Intel’s SSD 670p rocks an updated PCIe 3.0 x4 controller and the company’s new 144-Layer QLC flash, which offers efficient and powerful storage in a sleek yet roomy M.2 package. It also comes with AES 256-bit hardware encryption support, making it a safe choice for those with sensitive data.
Intel’s SSD 6 Series M.2 NVMe SSDs brought Intel’s QLC flash to the mainstream market. With bargain prices and plenty of capacity, both the SSD 660p and SSD 665p have been excellent options for value seekers willing to accept less than mainstream performance levels. While responsive, these SSDs couldn’t quite keep up with the best SSDs on the market and lacked the durability ratings we’ve come to expect from TLC flash-based SSDs.
While those SSDs have traditionally been good budget choices, Intel’s SSD 670p aims to take the SSD 6 series to another level. Intel’s SSD 670p is more than a simple overhaul – the inexpensive M.2 SSD comes with the latest industry-leading NAND technology, improved endurance, and plenty of optimizations for office productivity and gaming.
|SSD 670p 512GB||SSD 670p 1TB||SSD 670p 2TB|
|Capacity (User / Raw)||512GB / 512GB||1024GB / 1024GB||2048GB / 2048GB|
|form factor||M.2 2280||M.2 2280||M.2 2280|
|Interface / Protocol||PCIe 3.0 x4 / NVMe 1.3||PCIe 3.0 x4 / NVMe 1.3||PCIe 3.0 x4 / NVMe 1.3|
|controller||Silicon movement SM2265||Silicon movement SM2265||Silicon movement SM2265|
|Memory||Intel 144L QLC||Intel 144L QLC||Intel 144L QLC|
|Random Read (QD1)||20,000 IOPS||20,000 IOPS||20,000 IOPS|
|Random Write (QD1)||54,000 IOPS||54,000 IOPS||54,000 IOPS|
|Random reading||110,000 IOPS||220,000 IOPS||310,000 IOPS|
|Random writing||315,000 IOPS||330,000 IOPS||340,000 IOPS|
|Security||AES 256-bit FDE||AES 256-bit FDE||AES 256-bit FDE|
|Endurance (TBW)||185 TB||370TB||740 TB|
|Guarantee||5 years||5 years||5 years|
The SSD 670p is available in capacities up to 2TB with prices ranging from $0.15 to $0.17 per gigabyte. Intel has customized and tuned the drives for low-queue requests, making them snappy in everyday desktop PC tasks, and targeting mixed read/write workloads to ensure strong performance on more demanding workloads.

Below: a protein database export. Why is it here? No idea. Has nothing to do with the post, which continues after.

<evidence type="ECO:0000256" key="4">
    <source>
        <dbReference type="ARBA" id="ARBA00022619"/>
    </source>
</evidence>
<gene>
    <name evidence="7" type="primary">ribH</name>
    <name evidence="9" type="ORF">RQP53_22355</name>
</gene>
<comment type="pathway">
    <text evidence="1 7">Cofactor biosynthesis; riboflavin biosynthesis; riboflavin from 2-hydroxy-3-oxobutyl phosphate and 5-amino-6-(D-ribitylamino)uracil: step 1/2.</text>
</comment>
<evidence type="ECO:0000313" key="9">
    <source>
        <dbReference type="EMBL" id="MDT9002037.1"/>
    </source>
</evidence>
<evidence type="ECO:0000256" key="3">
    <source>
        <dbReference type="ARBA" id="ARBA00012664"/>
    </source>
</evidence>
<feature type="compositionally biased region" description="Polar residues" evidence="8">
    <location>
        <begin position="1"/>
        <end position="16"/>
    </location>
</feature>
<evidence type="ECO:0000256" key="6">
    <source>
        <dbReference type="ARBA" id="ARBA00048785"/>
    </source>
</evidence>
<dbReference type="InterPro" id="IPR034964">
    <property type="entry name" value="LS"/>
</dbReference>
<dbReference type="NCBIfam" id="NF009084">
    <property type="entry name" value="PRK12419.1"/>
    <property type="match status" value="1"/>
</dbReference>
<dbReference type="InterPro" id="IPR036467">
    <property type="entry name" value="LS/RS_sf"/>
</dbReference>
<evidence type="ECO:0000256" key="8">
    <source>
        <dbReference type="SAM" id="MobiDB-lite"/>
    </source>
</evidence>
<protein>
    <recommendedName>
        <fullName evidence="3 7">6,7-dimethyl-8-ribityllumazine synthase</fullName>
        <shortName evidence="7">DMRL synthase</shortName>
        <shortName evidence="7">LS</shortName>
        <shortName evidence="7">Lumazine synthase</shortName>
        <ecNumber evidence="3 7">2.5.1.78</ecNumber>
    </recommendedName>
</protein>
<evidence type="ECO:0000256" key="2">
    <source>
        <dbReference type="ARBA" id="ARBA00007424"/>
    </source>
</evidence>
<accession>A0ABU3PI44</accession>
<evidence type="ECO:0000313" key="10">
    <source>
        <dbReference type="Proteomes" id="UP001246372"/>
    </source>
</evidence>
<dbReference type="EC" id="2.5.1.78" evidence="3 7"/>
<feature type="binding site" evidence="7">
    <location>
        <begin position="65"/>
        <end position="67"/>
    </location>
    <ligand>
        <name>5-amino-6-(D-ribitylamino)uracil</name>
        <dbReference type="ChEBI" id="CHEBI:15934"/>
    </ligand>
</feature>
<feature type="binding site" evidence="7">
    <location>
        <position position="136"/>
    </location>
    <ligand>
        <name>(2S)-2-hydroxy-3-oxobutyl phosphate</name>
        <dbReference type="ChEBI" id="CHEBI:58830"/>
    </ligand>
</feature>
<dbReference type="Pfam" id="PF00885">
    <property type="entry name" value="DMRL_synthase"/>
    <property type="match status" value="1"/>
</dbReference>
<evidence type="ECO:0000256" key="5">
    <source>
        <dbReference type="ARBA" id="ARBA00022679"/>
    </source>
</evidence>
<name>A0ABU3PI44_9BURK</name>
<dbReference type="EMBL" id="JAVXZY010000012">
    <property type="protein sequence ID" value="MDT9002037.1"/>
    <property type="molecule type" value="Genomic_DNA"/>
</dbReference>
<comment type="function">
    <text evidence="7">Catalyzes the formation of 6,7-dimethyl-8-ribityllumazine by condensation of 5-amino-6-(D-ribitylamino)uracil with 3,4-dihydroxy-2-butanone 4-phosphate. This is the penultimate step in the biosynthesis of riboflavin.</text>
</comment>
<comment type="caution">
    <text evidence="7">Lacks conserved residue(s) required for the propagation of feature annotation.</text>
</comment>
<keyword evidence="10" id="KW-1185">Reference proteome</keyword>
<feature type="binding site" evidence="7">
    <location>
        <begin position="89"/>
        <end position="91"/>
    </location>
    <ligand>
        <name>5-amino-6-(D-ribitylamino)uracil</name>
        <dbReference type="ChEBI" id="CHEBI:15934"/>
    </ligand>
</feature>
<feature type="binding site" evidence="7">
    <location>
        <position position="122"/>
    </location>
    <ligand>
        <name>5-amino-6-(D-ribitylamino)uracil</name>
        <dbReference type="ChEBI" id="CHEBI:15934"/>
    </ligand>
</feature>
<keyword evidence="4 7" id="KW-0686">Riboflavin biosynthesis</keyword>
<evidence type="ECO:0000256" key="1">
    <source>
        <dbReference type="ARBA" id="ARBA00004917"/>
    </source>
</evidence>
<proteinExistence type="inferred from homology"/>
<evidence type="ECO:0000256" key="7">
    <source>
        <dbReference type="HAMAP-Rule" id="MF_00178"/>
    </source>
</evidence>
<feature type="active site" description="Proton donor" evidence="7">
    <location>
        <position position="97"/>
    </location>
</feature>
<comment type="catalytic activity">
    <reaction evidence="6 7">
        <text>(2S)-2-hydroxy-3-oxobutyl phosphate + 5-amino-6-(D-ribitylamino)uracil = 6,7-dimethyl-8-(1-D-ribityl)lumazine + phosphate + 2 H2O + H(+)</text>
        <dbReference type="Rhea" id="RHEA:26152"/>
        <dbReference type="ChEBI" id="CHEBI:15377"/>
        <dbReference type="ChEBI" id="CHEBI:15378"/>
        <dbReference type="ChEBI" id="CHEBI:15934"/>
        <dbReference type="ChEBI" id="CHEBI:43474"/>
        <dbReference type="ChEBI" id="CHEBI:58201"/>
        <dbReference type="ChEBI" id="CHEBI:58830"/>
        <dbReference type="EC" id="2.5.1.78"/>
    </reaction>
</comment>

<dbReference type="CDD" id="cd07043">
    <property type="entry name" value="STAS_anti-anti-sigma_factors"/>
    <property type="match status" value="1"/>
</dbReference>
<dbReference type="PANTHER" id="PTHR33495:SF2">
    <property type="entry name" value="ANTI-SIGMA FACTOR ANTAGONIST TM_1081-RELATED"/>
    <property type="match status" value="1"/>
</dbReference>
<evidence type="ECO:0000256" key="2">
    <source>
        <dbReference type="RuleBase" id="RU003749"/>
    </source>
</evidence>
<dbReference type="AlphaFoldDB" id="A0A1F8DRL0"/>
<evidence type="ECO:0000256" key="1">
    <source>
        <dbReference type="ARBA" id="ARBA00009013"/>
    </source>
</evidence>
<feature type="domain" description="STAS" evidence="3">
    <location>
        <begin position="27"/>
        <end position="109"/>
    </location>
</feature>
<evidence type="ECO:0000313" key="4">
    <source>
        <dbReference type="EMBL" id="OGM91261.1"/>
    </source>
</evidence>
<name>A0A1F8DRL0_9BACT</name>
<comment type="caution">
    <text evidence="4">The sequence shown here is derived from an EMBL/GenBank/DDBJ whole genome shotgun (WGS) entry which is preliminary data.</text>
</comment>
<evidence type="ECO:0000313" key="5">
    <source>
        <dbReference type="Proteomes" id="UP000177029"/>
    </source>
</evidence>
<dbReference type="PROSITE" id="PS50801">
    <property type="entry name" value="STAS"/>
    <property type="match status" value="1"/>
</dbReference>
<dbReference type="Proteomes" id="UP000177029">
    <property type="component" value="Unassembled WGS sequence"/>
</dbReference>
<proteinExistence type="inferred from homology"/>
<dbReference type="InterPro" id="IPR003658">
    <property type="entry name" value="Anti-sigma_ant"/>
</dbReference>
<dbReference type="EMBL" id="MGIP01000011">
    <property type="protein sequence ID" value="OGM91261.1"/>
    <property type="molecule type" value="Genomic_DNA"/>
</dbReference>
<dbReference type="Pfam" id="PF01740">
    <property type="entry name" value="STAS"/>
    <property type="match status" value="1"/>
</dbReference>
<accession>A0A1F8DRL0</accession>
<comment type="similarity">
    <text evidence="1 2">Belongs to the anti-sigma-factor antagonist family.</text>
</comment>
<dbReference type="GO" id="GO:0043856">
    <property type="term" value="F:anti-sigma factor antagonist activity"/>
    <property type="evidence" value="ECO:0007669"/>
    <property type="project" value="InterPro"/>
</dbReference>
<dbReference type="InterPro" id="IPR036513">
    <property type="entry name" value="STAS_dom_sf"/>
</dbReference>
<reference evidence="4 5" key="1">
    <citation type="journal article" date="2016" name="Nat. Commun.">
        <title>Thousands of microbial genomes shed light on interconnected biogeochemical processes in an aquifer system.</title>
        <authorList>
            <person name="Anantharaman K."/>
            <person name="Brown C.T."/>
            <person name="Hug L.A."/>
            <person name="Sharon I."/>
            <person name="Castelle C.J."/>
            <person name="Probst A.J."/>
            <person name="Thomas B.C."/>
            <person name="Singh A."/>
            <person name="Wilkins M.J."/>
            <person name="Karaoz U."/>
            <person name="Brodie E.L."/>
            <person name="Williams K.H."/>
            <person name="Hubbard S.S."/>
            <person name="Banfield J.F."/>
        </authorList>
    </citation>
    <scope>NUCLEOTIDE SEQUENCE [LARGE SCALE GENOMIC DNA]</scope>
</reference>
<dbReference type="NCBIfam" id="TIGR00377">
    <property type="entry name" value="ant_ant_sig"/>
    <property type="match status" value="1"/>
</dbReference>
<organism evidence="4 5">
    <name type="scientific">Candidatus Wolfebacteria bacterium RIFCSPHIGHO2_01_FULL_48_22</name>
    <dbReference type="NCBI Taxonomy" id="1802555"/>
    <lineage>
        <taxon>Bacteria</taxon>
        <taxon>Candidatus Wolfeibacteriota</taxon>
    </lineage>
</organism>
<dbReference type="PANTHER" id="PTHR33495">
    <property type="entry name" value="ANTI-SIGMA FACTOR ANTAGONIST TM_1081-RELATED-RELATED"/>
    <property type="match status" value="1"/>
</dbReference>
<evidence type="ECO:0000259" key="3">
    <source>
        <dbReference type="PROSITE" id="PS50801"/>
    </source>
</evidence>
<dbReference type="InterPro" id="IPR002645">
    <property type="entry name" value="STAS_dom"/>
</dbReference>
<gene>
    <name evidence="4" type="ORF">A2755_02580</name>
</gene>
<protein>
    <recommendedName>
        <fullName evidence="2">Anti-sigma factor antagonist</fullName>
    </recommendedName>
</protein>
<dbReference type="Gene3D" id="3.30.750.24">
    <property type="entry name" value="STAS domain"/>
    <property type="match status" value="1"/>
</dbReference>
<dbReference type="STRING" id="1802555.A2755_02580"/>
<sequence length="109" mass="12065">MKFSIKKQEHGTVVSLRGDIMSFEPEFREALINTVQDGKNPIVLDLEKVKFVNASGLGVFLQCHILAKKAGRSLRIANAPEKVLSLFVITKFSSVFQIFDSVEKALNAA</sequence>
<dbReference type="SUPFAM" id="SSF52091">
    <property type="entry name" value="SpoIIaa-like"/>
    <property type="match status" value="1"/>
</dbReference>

The SSD 670p can deliver up to 3.5/2.7 GBps of sequential read/write throughput and supports up to 20,000/54,000 random read/write IOPS at a queue depth (QD) of 1, an important measure to quantify speed during non-performance. demanding tasks. Peak performance reaches up to 310,000/340,000 random read/write IOPS at a queue depth of 256. These specifications are primarily based on the SSD’s dynamic SLC cache. Because cache performance is so important, Intel optimized the design to improve performance when the drive is nearly full.
Like the SSD 665p, the 2TB SSD measures cache from 670p to 280GB when the device is empty, but the dynamic cache remains available until the drive is 85% full, an improvement over the 75% threshold on the older drive. At that point and after that, the drive will only work with a static SLC cache that measures 6 GB per 512 GB of capacity.
Intel’s SSD 670p provides global wear leveling and supports robust LDPC error correction capabilities, end-to-end data path protection, and DRAM ECC and SRAM ECC for data reliability. These, coupled with the improvements of the new flash, allow Intel to support the Intel SSD 670p with a five-year warranty and improve write durability over its predecessor. The 670p’s write endurance is 185 TBW for every 512 GB of capacity, but the drive is only 7% overloaded at the factory (2% less than Samsung drives on average).
While Intel has improved the SSD’s 670p endurance over its predecessors (endurance jumps from 100-150TBW per 512GB to 185TBW), the drive still can’t fully overcome the endurance penalties associated with QLC flash. For example, the Adata XPG Gammix S50 Lite comes with TLC flash and has 370 TBW per 512 GB capacity, while the TLC-powered Samsung 970 Evo Plus comes with 300 TBW per 512 GB capacity. The SSD 670p follows these drives in endurance, but most consumers will write about 60-160TB of data in five years, meaning the 670p should provide enough stamina for an average user.